Community, Religion, and Conflict in South Asian History
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- Term 1
In today’s polarising atmosphere, certain political actors and media channels promote a narrative of conflict between communities as inherent to South Asian society. These communities are defined solely by their religion, which, by itself, is presented in a homogenised and non-nuanced way. This perspective, however, ignores the complex history of South Asian society as a tapestry of communities, at times clearly defined, at others overlapping and blurring into one another; sometimes in conflict, but more often in coexistence.
This module will explore different facets of communities in South Asian history, religious and others: what constitutes them, how they positioned themselves in the framework of the larger societies, and how they were represented and interpreted in premodern sources and modern historiography. Examining case studies from the long period beginning with Mahmud of Ghazni down to the twentieth century, the module is organised thematically. We will discuss the cohesion of communities and their boundaries and the gap between all-encompassing religious groups and multifaceted realities, and ask to what extent we can talk about the categories ‘Muslim’ and ‘Hindu’. We will further explore components of group identity, including language and place, images of self and other, conversion, as well as coercion and violence by the side of accommodation and cooperation. Special attention will be given to caste, devotionalism, interreligious contacts, and the tension between the local and the cosmopolitan. Altogether, this module aims at helping students to develop analytical skills to the study of South Asian societies, past and present.
Objectives and learning outcomes of the module
On successful completion of the course, a student will:
- Demonstrate familiarity with central questions in the historiography of South Asia and the place of various communities, and the relations between them, in this framework.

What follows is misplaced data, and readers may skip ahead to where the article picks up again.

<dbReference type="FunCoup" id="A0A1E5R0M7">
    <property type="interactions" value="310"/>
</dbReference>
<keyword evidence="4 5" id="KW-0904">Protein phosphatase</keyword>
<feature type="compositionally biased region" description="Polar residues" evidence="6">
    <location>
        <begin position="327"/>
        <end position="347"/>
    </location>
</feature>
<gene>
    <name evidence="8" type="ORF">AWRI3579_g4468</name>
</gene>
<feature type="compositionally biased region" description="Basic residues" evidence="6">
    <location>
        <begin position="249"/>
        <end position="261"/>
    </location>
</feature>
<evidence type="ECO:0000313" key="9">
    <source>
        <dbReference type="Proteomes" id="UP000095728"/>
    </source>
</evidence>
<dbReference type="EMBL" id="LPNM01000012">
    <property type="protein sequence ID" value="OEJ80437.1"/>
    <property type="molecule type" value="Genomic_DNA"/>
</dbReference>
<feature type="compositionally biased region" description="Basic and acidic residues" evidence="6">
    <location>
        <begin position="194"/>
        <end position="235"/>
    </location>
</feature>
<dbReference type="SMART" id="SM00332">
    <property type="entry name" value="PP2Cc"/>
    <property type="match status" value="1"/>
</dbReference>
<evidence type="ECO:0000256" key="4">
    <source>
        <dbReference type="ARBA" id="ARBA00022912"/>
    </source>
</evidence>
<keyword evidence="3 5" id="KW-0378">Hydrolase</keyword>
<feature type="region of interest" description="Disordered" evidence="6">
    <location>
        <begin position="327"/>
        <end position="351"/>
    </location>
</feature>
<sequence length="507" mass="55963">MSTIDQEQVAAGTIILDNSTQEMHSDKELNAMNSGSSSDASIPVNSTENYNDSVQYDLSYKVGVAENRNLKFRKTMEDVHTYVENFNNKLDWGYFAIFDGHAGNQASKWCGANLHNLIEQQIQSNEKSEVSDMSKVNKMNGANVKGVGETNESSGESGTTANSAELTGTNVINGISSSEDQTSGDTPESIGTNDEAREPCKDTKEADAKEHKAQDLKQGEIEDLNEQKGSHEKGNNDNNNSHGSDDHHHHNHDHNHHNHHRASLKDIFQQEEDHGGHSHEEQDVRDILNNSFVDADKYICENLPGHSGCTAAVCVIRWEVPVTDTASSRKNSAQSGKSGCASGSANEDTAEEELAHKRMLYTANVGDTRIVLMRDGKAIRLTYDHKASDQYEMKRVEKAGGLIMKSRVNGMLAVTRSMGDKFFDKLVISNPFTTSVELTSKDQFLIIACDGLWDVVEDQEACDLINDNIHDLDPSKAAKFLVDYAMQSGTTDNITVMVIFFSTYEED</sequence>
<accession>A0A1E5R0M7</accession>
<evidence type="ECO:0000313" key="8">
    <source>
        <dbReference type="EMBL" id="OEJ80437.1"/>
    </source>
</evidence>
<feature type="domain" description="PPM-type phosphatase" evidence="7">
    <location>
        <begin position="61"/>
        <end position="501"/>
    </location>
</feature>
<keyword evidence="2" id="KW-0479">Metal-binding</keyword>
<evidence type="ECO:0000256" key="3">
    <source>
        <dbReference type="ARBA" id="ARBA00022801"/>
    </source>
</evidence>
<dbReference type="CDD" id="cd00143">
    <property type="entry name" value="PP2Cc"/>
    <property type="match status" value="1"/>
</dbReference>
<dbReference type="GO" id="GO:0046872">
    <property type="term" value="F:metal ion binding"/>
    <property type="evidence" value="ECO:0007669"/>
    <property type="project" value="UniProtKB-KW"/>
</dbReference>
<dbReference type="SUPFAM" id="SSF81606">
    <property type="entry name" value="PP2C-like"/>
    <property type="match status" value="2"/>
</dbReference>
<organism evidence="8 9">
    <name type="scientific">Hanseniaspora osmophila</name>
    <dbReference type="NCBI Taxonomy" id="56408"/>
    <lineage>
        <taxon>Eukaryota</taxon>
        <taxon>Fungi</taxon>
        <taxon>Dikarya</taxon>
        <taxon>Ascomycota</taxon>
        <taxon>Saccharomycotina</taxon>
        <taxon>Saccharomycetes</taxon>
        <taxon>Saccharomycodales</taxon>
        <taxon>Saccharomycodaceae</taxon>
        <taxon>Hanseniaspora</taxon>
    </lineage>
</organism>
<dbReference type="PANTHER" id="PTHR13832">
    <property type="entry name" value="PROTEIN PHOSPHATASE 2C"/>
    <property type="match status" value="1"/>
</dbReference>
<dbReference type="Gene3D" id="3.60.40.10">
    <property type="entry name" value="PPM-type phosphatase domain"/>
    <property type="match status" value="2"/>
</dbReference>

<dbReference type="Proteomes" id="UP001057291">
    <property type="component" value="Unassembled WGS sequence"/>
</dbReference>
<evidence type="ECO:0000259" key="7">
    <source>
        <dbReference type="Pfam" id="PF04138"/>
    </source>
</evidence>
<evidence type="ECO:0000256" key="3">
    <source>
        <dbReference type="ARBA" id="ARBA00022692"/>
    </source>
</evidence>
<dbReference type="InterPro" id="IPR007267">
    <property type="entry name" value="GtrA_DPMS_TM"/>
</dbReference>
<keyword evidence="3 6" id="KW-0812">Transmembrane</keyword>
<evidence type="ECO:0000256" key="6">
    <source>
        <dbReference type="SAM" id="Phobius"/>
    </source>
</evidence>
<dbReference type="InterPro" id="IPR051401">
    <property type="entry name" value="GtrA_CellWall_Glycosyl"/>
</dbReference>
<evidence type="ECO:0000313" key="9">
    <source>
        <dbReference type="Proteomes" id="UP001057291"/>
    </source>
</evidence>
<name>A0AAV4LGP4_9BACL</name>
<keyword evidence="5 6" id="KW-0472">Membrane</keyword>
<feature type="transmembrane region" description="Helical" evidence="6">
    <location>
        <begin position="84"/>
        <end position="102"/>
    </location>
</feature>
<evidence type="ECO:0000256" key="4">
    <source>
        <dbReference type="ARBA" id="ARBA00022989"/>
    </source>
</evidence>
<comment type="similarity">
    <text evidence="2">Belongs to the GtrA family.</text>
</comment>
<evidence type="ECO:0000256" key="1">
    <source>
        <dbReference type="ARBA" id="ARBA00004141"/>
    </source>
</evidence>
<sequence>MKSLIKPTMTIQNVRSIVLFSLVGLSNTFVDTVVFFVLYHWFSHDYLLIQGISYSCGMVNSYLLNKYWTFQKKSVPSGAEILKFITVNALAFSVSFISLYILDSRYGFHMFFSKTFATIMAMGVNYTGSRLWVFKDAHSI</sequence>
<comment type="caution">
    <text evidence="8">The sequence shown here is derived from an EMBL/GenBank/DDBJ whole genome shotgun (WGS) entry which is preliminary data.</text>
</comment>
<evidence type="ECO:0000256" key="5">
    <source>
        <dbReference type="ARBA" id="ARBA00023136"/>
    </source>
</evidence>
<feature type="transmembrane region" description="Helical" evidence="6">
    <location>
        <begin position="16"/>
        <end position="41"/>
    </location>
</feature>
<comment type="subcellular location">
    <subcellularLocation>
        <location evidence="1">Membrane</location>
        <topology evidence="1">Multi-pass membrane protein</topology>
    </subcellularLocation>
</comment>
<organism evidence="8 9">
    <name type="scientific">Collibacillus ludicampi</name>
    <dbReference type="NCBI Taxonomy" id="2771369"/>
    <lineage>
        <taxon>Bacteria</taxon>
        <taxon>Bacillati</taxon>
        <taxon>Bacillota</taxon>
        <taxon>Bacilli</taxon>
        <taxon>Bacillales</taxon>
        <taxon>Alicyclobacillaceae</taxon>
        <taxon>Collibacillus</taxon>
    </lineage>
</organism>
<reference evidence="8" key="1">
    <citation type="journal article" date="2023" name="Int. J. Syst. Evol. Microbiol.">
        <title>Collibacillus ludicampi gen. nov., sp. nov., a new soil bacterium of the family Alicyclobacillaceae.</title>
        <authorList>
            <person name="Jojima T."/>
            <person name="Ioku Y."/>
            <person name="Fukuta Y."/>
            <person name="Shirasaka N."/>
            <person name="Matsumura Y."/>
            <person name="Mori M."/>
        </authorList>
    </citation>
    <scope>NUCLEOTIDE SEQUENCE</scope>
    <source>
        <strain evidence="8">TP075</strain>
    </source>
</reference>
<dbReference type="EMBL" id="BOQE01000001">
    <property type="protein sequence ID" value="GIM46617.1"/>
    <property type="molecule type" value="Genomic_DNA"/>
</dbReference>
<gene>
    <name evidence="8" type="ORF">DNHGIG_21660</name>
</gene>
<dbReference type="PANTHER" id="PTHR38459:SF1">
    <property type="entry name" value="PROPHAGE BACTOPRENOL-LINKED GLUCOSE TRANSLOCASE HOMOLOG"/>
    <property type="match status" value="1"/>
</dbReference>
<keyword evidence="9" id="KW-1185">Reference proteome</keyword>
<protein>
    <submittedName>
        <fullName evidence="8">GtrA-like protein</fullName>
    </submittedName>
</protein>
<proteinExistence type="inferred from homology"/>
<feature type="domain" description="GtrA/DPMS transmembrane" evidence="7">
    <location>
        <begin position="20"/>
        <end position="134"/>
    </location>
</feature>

- Understand the multifaceted and changeable nature of societies, polities, and institution in South Asia, past and present.
- Critically evaluate secondary literature on history, identify the motives behind it, and understand the wider intellectual and political contexts within which it was produced.
- Critically think some of the contemporary concepts of social boundaries, categorisation, and identity and their changeable nature.
- Better engage with historiographical debates both orally and in writing, and imrpove ability to form a consistent and well grounded argument.
Scope and syllabus
Week 1: Introduction: The Colonial State in Historical Perspective
Week 2: Land: Settlement, Property and Rural Society
Week 3: Law: Upholding Custom, Rationalizing Authority
Week 4: Caste: Colonial Anthropology and Social Power
Week 5: Religion: Reform Movements
Week 6: Urbanism: Class and Culture in Colonial Cities
Week 7: Nationalism: Bourgeois or Subaltern?
Week 8: Partition: Politics and Experience
Week 9: New Nations: Language and Community
Week 10: Enduring Inequalities: Caste, Gender and Religion
Method of assessment
- AS1 - Article Analysis and Response of 1,000 words - worth 25%
- AS2 - Essay of 3,000 words - worth 75%
There are a series of general histories that you should make good use of.
- Bates, Crispin, Subalterns and Raj: South Asia since 1600 (Abingdon, 2007)
- Bose, S. and Jalal, A., Modern South Asia: History, Culture, Political Economy (London, 1998 and 2003)
- Ludden, David, India and South Asia, A Short History (Oxford, 2002)
- Metcalf, Barbara D. and Metcalf, Thomas, A Concise History of India (Cambridge, 2002)
- Robb, Peter, A History of India (Basingstoke, 2002)
- Sarkar, Sumit, Modern India 1885-1947 (London, 1989)
- Stein, Burton, A History of India (Oxford, 1998)
These also have bibliographic essays and thematic guides to readings on modern South Asian history that you should consult.
In addition, you should look in back issues of journals such as:
Modern Asian Studies (MAS); Journal of Asian Studies (JAS); Indian Economic and Social History Review (IESHR); South Asia (SA); Comparative Studies in Society and History (CSSH); Economic and Political Weekly (EPW)